But baking bread is his passion. Does his essay reveal any passion?
“When I retired from the company I once owned, I spent a month living by the ocean. Every day, my dog, Margaret, and I would walk the shore, then stop and fish. My all-consuming thought was, what now?
I’m a computer nerd who bakes bread and writes about it, and I’m not afraid to describe bread baking as a sensuous experience. I revel in the feeling of kneading dough into a boule of smooth, elastic food that is alive and growing. I breathe deeply the smell of the flour and yeast fermenting, breaking down the starches as well as the tantalizing aromas of caramelizing sugars…”
“…Thinking back to my walks by the ocean with Margaret …when I returned each day, our footprints were gone. Only pictures on my phone proved that we had walked the shore. The sand looked clean, and all traces of the day before were removed. What remained was a clean slate beckoning us to start the walk again.
This all makes me think about my journey with breadbaking. The traces of the journey disappear; time washes them away. But what survives are the writing, the stories, the recipes and what I learn along the way. As I move forward, I am excited to knead a deeper element of writing into the mix.”
Yup. I’d say the passion is there. And a wonderful depth and elegance to Rich’s writing that I’d not seen before.
A worthwhile gift to writers
We know that every writer who has received the Writescape scholarship has appreciated the support and used the money to deepen their craft or expand their skills into new areas. This time, it’s especially nice for us to know the recipient. And I can add that I have tasted Rich’s breads: a superb cheese loaf and dinner rolls that engaged the senses and deliciously filled the belly.
This ancient craft is even older than written language. I’ll be looking for Rich’s recipe book but in the meantime, I’ll settle for an occasional taste from the hearth. Yum!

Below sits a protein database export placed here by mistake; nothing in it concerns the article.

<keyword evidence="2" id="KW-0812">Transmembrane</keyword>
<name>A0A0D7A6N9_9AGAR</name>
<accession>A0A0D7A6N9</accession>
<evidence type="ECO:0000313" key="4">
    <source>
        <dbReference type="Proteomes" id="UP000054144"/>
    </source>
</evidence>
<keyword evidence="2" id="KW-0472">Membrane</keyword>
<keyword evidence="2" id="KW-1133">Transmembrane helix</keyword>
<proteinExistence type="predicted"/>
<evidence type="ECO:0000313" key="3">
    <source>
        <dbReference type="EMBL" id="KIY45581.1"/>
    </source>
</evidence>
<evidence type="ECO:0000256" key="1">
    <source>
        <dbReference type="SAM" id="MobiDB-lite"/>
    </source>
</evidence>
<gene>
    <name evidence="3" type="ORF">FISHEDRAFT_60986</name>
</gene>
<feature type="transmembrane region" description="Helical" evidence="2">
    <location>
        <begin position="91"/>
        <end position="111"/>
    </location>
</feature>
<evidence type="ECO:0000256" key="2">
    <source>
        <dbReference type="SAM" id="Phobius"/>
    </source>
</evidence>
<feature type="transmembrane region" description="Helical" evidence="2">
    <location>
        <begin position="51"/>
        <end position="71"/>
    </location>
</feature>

DID YOU KNOW
Writescape offers Get That Grant, a fabulous one-day workshop on the art and skill of applying for writing grants and scholarships. Participants have a pretty good track record, and we can happily boast that Rich Helms is only the latest success story from taking the workshop this past February. Heather O’Connor offers her workshop yearly in Durham Region as well as “on demand” for groups and organizations that express interest. Email email@example.com for details.
When I didn’t know something in school, I was never afraid to put up my hand. Call me curious. Call me nosy. I like answers.
When I started applying for grants for writers, I had lots of questions. I studied the application and searched for reliable resources on the Internet. But grant applications are complex and slippery beasts. You don’t have any examples to follow, and there’s no teacher to ask.
Or so I thought.
Most grant applications give you a contact name or an email address. The person on the other end is ready and willing to help you. As one program administrator explained, granting organizations want you to apply. If the number of applicants falls off, so do the funding dollars.
What can these problem-solvers do for you?
“What exactly is a project description?” (Marion Hebb Research Grant)
Offer helpful tips
“There’s nothing wrong with asking for the maximum amount. The recommenders can’t give you more than you ask for, but they can give you less.” (Writers’ Reserve)
Share the jurors’ preferences
“They often prefer to read your first chapters.” (OAC Works in Progress)
Tell you news
“Graphic novels now have their own category.” (OAC Works in Progress)
Explain why you were unsuccessful
“The level of writing this time around was very high.” (Canada Council)
“Be persistent. A lot of good writing goes unfunded.” (Every writing grant ever offered.)
Go for it!
The grants are there for the asking. So apply, and do the asking!
I promise you, getting a writing grant feels a hundred times better than getting straight As on your report card. And you can take that–and the grant money–straight to the bank.
What would you use a writing grant for? Education? A writing retreat or conference? Research? Writing time? Let us know in the comments.
Get That Grant workshop
If you think writing grant applications ranks right up there with getting a root canal, Writescape can ease your pain. Gwynn Scheltema and I are offering a hands-on workshop that will walk you through the steps. From finding grants to submitting a polished and convincing application, you’ll be ready to Get That Grant (runs April 16 in Oshawa and April 17 in Bracebridge.)